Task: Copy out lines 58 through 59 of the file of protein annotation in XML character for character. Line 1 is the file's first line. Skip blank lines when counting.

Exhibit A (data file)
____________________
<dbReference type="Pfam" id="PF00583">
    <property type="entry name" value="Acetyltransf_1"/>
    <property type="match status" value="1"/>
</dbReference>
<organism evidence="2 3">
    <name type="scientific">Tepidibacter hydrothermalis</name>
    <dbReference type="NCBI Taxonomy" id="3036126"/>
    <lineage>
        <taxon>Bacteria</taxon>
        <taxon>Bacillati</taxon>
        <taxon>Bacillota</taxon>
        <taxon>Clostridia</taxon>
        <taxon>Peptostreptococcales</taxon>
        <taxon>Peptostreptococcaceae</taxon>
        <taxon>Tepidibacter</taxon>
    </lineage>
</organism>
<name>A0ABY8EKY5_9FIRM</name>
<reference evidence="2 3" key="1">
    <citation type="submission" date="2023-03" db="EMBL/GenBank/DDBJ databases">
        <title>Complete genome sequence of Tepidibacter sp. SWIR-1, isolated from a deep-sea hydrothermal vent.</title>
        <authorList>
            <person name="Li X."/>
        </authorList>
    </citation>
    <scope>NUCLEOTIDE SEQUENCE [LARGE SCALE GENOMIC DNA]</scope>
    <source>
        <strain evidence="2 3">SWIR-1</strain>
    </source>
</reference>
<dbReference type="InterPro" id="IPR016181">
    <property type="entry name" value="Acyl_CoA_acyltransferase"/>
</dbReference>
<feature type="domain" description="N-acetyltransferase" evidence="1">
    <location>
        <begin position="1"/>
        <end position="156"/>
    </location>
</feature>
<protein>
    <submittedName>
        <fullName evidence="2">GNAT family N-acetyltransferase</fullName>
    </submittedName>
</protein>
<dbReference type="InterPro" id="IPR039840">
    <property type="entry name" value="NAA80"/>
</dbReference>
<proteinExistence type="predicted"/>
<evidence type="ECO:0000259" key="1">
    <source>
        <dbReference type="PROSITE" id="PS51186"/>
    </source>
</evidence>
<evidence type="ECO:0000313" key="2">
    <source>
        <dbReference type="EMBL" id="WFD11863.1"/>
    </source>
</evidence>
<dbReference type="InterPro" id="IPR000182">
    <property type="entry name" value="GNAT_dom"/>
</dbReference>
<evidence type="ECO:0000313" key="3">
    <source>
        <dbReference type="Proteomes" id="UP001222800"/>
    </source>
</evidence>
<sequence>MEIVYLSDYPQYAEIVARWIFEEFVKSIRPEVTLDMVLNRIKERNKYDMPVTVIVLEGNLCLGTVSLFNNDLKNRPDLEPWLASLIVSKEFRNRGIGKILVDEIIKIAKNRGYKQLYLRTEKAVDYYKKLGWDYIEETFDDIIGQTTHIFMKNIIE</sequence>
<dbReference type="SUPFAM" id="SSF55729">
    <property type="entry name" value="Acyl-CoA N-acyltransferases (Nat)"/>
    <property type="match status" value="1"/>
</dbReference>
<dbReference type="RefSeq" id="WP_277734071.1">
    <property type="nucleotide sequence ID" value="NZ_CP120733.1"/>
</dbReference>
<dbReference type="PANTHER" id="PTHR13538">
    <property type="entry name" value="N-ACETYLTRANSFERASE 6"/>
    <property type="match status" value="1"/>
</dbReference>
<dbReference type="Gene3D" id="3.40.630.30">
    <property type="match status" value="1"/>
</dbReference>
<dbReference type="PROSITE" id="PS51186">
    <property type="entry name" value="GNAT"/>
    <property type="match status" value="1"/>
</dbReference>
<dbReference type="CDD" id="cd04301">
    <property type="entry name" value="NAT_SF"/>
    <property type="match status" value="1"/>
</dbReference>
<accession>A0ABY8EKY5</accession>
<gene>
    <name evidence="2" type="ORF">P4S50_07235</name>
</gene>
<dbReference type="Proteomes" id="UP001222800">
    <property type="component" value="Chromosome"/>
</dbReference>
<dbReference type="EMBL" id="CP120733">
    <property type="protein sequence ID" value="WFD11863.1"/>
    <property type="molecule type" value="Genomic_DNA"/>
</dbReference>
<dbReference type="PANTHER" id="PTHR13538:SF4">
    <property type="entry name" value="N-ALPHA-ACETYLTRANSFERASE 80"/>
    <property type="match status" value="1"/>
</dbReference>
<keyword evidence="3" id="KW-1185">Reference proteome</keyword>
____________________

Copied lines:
</evidence>
<dbReference type="InterPro" id="IPR000182">